When I visited, I chatted with three students. One student was from a small town in northern England, and was studying Maths (the British term for Mathematics), and did his thesis work in theoretical number theory (such as imaginary numbers). After graduation, he was going to pursue a PhD. from the University of Durham, where I visited several years ago. Two other students were friends from Germany. One was studying PPE; he visited Balliol and chose it based on its central location and the warmth of the student body. The other was studying history; he never visited but learned about Balliol from virtual tours.
With about 400 undergrads and 400 grad students, Balliol is a relatively medium-sized college within Oxford. It consists of several beautiful quads, including Front Quad below, bordered by two libraries and the chapel.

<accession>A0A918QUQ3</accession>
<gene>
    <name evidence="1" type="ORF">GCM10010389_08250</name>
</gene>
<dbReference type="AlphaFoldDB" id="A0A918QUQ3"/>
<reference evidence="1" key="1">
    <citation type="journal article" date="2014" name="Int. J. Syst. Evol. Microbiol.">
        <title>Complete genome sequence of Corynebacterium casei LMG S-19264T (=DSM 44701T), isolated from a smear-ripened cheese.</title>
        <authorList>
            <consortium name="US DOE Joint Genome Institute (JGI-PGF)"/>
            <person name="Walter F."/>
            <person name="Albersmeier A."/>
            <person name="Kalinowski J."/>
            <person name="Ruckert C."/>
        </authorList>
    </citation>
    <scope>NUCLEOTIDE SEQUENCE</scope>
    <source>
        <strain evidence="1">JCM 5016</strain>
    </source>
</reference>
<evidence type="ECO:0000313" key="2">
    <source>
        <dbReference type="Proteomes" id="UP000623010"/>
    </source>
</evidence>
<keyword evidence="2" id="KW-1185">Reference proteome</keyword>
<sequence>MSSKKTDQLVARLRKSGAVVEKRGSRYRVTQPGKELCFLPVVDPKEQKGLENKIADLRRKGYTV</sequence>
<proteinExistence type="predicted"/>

The Old Library was built in the 15th century, originally for Fellows’ use only.
The “New” Library was also built in the 15th century, originally as a dining hall, and converted to the humanities part of the library in 1877. Both libraries are very popular for residents of Balliol, but they are free to use other libraries around campus as well.
Below is a photo of the Chapel, which is the third one on the site.
Students and faculty eat in the Hall, reminiscent of Harry Potter’s school facilities! Surrounding the tables are portraits of Masters and alumni. Balliol alums have included nine Nobel Prize winners and three Primer Ministers.